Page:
Review by Sean Boelman
Werner Herzog is a very idiosyncratic filmmaker with an extremely eclectic filmography, and his newest documentary Nomad: In the Footsteps of Bruce Chatwin adds yet another unique entry into his repertoire. Offering a truly different approach to the biographical documentary, Herzog’s documentary is fascinating even if you aren’t familiar with Chatwin’s work.
In the film, Herzog reflects on his friendship with legendary writer Bruce Chatwin by tracing parts of Chatwin’s journeys and studying the philosophies by which he lived. In focusing more on who Chatwin was than what he did, Herzog connects the audience with his subject more than any linear presentation of his life events ever would.
Herzog stresses many times over the course of the movie that he is not the subject, Chatwin is, and although some of the interviewees seemed to be confused by this prospect, Herzog’s clear vision is able to bring that idea to life. The amount of respect he has for Chatwin and his work is obvious and infectious.
What makes Herzog’s films so fascinating is the unique lens through which he views the world. Even in his less stirring features, the way in which he interacts with different cultures is absolutely fascinating. However, the thing that is so distinctive about Nomad is that the perspective from which he presents the movie is not exclusively his own, but rather, a combination of his and Chatwin’s.
One of the most magnificent things about the film is the way in which it inspires a sense of curiosity and wonder in the viewer. Chatwin’s writing is notable for bringing other cultures to the rest of the world in an empathetic way. Herzog’s movie follows in the same vein quite well, presenting the people of the world in a compelling light.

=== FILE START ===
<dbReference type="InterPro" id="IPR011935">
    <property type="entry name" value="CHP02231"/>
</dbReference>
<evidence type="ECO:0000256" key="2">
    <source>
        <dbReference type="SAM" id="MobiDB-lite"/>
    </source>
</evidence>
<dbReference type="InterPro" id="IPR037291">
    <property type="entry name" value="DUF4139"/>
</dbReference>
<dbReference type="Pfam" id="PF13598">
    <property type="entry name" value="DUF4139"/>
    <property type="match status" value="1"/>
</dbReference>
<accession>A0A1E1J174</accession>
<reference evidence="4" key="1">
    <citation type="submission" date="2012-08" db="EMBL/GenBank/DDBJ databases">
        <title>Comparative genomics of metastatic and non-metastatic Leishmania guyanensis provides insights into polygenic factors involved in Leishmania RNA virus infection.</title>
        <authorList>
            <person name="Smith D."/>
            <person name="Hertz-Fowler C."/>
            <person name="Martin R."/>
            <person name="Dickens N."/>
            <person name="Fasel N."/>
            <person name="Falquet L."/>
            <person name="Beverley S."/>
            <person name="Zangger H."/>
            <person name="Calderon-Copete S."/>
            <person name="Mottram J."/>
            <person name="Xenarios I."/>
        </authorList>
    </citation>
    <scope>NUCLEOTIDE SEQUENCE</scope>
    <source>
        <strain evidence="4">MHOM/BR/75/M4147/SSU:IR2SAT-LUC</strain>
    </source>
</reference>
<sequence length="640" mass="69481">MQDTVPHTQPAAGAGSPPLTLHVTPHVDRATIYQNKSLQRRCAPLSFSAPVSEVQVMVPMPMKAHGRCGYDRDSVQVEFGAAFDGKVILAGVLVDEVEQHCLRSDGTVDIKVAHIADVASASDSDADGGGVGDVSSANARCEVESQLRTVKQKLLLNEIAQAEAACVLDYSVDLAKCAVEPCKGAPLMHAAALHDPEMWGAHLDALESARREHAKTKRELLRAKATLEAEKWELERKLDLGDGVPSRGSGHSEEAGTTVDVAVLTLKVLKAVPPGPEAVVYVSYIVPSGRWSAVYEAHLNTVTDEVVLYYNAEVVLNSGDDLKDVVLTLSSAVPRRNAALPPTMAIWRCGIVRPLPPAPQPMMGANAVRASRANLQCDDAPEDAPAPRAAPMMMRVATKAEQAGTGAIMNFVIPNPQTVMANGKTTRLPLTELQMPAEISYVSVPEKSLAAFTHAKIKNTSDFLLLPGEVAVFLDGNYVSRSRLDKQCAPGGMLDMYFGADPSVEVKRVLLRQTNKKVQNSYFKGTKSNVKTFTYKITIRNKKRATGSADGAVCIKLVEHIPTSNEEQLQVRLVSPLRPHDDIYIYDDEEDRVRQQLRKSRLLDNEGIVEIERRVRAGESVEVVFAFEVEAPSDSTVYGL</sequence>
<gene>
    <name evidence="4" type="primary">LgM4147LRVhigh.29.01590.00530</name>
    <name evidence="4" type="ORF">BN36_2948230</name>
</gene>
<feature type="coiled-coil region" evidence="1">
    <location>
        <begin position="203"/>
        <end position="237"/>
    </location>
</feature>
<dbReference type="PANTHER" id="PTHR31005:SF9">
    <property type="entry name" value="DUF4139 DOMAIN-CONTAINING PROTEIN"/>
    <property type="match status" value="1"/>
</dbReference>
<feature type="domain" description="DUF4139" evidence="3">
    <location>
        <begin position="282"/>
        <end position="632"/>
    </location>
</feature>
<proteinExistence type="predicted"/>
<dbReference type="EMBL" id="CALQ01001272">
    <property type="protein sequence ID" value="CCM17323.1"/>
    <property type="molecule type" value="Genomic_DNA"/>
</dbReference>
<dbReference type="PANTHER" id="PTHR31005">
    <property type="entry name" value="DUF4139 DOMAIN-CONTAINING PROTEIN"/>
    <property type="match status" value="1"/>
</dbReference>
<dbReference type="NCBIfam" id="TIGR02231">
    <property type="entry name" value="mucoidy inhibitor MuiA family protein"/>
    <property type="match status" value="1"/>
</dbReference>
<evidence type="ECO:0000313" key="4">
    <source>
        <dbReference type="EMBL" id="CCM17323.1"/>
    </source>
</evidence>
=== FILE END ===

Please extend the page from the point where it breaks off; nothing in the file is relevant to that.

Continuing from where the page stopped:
The film is less than ninety minutes long, and admittedly, it does jump around a lot. However, Herzog’s poetic approach to filmmaking really shines throughout the documentary and meshes well with Chatwin’s eloquent use of words. Yes, it’s a travelogue at its core, but it is also a love letter to the feeling of discovery that inspired Chatwin’s work.
This is also an absolutely gorgeous movie to look at. The cinematography by Louis Caulfield and Mike Paterson is stunning, especially when the film is following Herzog on his journey across the world. Herzog’s use of archive materials is also excellent, with recordings of Chatwin’s readings frequently being used as voiceover to draw parallelisms between his explorations and those of Herzog.
Nomad: In the Footsteps of Bruce Chatwin is absolutely wonderful. Thanks to Herzog’s creative and thoughtful approach, this will stand out as one of the most impressive biographical documentaries of the genre.
Nomad: In the Footsteps of Bruce Chatwin is now screening online in partnership with indie theaters. A list of participating locations can be found here.
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